EDITOR’S NOTE: This movie was watched as part of Salem Horror Fest. You can still get a weekend pass for weekend two. Single tickets are also available. Here’s the program of what’s playing.
Fright Night was the first modern horror film I ever watched. I remember painting in my parent’s kitchen and my father telling me not to be afraid and just watch it with him. It’s a great start — combining the Hammer films that I loved that didn’t scare me with new school special effects and metacommentary.
The very first film in the series, this one really speaks to me as I was part of the last generation to grow up with horror movie hosts on UHF channels. Sure, there’s Svengoolie today and some internet shows, but it’s not the same. Peter Vincent (Roddy McDowall) is one such host, a washed-up actor who was in a few great movies decades ago and now goes from town to town, playing the same old 1960’s Z list horror films, saying the same lines.
The defining moment for him is that Charley Brewster (William Ragsdale, Mannequin 2: Mannequin on the Move) believes in all his bull. And when Jerry Dandrige (the untrustable Chris Sarandon) moves in next door and shows all the signs of being a vampire, Charley finds he needs Peter Vincent more than ever before.
Plus, you get a pre-Married with Children Amanda Bearse as Charley’s love interest and a pre-976-EVIL Stephen Geoffreys as Charley’s best friend/worst nemesis Evil Ed. And I just love Billy Cole (Jonathan Stark, House II) as Jerry’s thrall.
This is a movie made for those who love horror movies. After all, Peter Vincent is named after horror icons Peter Cushing and Vincent Price. Creator Tom Holland wrote the part for Price, but the acting great had stopped appearing in horror movies at this time in his career. As they made the film — and the sequel together — Holland and McDowall became life-long friends, with McDowall introducing the young director to Price, who was flattered that the part was written to honor him and thought that Fright Night “was wonderful and he thought Roddy did a wonderful job.”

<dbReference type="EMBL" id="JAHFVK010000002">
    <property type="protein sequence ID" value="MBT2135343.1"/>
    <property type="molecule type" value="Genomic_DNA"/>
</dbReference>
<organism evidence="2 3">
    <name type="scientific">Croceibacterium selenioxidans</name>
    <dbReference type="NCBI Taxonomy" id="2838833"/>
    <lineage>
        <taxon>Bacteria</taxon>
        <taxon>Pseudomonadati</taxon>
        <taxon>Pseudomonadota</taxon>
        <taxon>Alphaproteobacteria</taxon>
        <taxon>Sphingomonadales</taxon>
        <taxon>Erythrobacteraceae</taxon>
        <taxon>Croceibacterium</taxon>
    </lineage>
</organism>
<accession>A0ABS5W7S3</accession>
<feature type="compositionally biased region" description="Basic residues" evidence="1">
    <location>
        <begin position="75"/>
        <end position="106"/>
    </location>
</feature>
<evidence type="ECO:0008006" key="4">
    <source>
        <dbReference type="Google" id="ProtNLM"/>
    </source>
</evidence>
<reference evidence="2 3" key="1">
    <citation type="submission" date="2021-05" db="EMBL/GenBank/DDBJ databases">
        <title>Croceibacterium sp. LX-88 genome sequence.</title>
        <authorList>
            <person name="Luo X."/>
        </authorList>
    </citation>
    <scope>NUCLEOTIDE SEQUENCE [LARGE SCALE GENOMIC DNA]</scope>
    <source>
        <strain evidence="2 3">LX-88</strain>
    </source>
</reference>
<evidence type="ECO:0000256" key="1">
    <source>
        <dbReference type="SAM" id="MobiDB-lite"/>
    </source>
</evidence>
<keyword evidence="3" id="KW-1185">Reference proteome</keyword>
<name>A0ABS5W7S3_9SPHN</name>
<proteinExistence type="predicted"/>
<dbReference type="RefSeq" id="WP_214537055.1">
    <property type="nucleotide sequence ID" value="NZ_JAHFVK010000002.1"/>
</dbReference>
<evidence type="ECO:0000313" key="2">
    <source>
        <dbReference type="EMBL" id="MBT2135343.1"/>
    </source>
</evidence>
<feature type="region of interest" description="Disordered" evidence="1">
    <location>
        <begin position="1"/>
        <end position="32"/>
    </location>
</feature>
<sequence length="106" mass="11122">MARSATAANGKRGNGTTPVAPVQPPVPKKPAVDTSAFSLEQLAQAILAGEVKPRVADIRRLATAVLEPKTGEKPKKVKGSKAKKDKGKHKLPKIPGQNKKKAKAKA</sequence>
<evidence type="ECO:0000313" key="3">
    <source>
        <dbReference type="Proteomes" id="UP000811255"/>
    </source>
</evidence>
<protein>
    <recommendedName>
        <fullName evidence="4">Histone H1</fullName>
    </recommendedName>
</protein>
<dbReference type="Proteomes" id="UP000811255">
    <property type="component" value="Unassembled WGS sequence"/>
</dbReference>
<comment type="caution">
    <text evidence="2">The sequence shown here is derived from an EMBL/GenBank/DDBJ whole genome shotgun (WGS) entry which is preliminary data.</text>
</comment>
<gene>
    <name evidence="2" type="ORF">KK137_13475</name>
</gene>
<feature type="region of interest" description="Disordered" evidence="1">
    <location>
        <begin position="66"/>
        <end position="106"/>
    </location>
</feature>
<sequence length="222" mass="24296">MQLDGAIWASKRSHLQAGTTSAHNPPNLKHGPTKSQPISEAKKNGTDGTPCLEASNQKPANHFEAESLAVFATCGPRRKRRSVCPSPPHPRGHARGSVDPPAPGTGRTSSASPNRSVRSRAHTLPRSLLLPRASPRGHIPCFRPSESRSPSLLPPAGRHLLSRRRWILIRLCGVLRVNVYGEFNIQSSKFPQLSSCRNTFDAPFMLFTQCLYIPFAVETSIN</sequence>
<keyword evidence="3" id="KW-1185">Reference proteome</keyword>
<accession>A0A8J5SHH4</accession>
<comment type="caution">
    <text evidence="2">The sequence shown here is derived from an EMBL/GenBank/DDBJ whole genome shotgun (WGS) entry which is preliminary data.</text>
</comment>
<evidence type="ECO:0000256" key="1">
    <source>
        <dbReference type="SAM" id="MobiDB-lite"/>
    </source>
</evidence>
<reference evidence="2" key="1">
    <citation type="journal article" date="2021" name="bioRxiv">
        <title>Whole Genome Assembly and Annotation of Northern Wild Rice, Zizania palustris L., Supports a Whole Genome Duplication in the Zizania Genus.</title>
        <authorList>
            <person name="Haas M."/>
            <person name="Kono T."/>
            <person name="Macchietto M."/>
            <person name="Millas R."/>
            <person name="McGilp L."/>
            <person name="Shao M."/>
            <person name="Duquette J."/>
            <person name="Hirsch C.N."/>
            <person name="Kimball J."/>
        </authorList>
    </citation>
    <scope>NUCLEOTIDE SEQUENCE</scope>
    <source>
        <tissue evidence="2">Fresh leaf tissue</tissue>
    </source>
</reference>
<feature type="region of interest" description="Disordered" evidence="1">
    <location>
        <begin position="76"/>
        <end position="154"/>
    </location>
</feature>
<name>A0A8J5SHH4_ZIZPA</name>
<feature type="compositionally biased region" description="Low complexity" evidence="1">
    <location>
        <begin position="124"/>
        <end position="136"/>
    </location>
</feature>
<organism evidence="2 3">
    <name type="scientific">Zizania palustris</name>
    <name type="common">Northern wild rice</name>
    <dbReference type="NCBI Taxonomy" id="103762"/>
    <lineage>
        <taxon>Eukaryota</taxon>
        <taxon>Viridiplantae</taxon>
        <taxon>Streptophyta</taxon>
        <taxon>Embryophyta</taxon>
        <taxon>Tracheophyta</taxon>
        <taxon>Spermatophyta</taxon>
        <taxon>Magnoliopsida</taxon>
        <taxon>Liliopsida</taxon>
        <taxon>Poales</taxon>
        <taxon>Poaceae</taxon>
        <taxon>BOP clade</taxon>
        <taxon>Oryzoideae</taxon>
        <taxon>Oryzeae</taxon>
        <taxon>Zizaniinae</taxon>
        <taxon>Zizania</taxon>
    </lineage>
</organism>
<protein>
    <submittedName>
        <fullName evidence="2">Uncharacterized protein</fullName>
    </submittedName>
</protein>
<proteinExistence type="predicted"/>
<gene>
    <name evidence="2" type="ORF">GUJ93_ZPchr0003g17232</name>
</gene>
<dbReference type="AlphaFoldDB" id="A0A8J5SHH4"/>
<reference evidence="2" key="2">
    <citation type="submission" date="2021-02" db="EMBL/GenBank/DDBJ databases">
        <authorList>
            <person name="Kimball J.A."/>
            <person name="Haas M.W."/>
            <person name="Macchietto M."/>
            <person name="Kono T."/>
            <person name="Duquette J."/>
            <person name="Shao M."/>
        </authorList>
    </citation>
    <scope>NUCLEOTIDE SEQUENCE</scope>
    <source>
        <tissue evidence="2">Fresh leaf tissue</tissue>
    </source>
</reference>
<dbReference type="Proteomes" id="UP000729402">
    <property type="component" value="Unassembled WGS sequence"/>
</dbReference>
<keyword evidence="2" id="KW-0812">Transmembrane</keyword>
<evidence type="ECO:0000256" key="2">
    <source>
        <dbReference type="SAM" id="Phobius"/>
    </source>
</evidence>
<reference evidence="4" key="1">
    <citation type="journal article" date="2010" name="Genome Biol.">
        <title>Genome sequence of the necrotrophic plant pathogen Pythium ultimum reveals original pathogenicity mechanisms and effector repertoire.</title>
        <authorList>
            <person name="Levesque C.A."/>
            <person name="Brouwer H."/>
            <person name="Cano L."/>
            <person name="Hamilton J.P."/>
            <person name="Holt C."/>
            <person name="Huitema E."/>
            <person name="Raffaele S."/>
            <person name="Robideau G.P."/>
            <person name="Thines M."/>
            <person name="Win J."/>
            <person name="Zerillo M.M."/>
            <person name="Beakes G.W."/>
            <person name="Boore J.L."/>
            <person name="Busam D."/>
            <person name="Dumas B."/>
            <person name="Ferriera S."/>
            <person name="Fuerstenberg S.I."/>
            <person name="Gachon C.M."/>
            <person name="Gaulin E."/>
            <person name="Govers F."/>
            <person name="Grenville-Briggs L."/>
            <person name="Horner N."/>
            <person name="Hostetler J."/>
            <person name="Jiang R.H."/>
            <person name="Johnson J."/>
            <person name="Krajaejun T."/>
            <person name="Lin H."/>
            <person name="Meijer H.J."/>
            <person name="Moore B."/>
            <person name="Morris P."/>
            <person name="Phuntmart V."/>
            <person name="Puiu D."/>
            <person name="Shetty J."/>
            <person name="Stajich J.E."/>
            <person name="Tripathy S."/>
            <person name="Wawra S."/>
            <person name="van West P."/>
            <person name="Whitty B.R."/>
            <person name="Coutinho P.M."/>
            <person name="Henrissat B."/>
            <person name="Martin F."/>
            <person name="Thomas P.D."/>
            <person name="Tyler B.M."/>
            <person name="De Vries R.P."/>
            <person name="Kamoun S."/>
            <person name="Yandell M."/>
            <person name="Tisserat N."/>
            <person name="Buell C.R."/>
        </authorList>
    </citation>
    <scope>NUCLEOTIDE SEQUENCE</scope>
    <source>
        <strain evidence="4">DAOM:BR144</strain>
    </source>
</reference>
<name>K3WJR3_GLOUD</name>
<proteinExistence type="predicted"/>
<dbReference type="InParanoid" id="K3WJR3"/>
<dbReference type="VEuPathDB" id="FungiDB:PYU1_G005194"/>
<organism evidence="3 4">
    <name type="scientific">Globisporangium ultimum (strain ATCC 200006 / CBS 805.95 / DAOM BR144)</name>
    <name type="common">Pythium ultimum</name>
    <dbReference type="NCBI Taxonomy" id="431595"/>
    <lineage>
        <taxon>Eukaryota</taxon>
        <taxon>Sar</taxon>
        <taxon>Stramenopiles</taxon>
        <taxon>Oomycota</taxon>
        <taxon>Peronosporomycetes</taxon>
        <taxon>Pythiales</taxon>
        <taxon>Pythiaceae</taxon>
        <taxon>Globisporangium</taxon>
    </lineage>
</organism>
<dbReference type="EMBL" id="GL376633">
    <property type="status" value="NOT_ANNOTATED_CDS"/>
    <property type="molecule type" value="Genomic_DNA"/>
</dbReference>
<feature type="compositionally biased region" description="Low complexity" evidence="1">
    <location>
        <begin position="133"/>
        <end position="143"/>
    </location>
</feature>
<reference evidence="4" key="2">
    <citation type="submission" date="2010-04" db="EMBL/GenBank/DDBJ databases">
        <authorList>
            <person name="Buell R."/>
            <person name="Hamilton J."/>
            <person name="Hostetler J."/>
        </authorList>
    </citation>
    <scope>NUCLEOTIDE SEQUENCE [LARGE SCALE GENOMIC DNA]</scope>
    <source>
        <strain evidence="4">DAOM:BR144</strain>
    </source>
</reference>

He’s right — this is a movie that taps into the mind and heart of horror fans, as so many of us have wondered, “What if the monster — and the monster hunter — was real?” The lighthearted yet dangerous tone of the film is letter perfect. That scene in the nightclub, where Jerry takes on the security guard? As good as it gets.
Also of note: I’m glad the original ending wasn’t used. It was to close with Charley and Amy making out with Peter Vincent coming on the TV to host Fright Night, saying “Tonight’s creepy crawler is Dracula Strikes Again. Obviously about vampires. You know what vampires look like, don’t you? They look like this!” Then, he would transform, look into the camera and say, “Hello, Charley.”
After the unexpected critical and financial success of this film, a sequel was inevitable. Holland and Sarandon were both making the first Child’s Play, so they couldn’t commit to the film, although the actor did visit the set. Stephen Geoffrey’s didn’t like the script, opting to star in 976-EVIL. Ultimately only Ragsdale and McDowall would return.